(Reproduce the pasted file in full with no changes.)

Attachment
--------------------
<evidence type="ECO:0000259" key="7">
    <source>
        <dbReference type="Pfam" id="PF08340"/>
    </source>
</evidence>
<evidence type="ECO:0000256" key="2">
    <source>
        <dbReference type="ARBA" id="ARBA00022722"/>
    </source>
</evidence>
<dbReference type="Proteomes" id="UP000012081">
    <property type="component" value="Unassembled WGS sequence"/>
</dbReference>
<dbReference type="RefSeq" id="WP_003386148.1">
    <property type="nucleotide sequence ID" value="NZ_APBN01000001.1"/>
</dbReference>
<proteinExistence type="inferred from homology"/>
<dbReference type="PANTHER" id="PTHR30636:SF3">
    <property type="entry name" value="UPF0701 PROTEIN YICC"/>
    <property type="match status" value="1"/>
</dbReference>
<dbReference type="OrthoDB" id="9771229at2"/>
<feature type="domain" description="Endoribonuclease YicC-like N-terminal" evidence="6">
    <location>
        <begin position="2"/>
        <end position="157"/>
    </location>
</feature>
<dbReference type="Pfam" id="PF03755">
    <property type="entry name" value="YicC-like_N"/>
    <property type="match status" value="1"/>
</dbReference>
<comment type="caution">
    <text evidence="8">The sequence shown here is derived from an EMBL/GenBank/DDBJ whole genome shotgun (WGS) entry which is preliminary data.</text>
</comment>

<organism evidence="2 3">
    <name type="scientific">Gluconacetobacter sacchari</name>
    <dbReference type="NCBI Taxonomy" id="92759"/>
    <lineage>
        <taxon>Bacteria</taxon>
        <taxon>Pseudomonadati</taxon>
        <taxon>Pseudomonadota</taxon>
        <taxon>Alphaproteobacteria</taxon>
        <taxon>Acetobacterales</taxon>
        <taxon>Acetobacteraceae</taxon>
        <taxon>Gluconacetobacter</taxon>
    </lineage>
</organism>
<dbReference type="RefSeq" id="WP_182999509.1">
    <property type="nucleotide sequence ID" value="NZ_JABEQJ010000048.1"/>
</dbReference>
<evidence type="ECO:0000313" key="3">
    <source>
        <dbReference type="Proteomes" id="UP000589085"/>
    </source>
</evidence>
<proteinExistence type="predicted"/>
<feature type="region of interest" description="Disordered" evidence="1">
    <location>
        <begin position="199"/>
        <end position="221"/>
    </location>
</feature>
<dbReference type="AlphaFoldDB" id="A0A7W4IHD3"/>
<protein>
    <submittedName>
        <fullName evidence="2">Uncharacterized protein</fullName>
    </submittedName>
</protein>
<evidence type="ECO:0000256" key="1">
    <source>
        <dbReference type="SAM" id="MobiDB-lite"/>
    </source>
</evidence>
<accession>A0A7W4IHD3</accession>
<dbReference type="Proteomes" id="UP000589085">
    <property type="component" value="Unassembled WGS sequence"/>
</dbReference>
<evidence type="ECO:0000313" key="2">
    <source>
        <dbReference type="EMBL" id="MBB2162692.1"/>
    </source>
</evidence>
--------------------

<evidence type="ECO:0000259" key="7">
    <source>
        <dbReference type="Pfam" id="PF08340"/>
    </source>
</evidence>
<evidence type="ECO:0000256" key="2">
    <source>
        <dbReference type="ARBA" id="ARBA00022722"/>
    </source>
</evidence>
<dbReference type="Proteomes" id="UP000012081">
    <property type="component" value="Unassembled WGS sequence"/>
</dbReference>
<dbReference type="RefSeq" id="WP_003386148.1">
    <property type="nucleotide sequence ID" value="NZ_APBN01000001.1"/>
</dbReference>
<proteinExistence type="inferred from homology"/>
<dbReference type="PANTHER" id="PTHR30636:SF3">
    <property type="entry name" value="UPF0701 PROTEIN YICC"/>
    <property type="match status" value="1"/>
</dbReference>
<dbReference type="OrthoDB" id="9771229at2"/>
<feature type="domain" description="Endoribonuclease YicC-like N-terminal" evidence="6">
    <location>
        <begin position="2"/>
        <end position="157"/>
    </location>
</feature>
<dbReference type="Pfam" id="PF03755">
    <property type="entry name" value="YicC-like_N"/>
    <property type="match status" value="1"/>
</dbReference>
<comment type="caution">
    <text evidence="8">The sequence shown here is derived from an EMBL/GenBank/DDBJ whole genome shotgun (WGS) entry which is preliminary data.</text>
</comment>

<organism evidence="2 3">
    <name type="scientific">Gluconacetobacter sacchari</name>
    <dbReference type="NCBI Taxonomy" id="92759"/>
    <lineage>
        <taxon>Bacteria</taxon>
        <taxon>Pseudomonadati</taxon>
        <taxon>Pseudomonadota</taxon>
        <taxon>Alphaproteobacteria</taxon>
        <taxon>Acetobacterales</taxon>
        <taxon>Acetobacteraceae</taxon>
        <taxon>Gluconacetobacter</taxon>
    </lineage>
</organism>
<dbReference type="RefSeq" id="WP_182999509.1">
    <property type="nucleotide sequence ID" value="NZ_JABEQJ010000048.1"/>
</dbReference>
<evidence type="ECO:0000313" key="3">
    <source>
        <dbReference type="Proteomes" id="UP000589085"/>
    </source>
</evidence>
<proteinExistence type="predicted"/>
<feature type="region of interest" description="Disordered" evidence="1">
    <location>
        <begin position="199"/>
        <end position="221"/>
    </location>
</feature>
<dbReference type="AlphaFoldDB" id="A0A7W4IHD3"/>
<protein>
    <submittedName>
        <fullName evidence="2">Uncharacterized protein</fullName>
    </submittedName>
</protein>
<evidence type="ECO:0000256" key="1">
    <source>
        <dbReference type="SAM" id="MobiDB-lite"/>
    </source>
</evidence>
<accession>A0A7W4IHD3</accession>
<dbReference type="Proteomes" id="UP000589085">
    <property type="component" value="Unassembled WGS sequence"/>
</dbReference>
<evidence type="ECO:0000313" key="2">
    <source>
        <dbReference type="EMBL" id="MBB2162692.1"/>
    </source>
</evidence>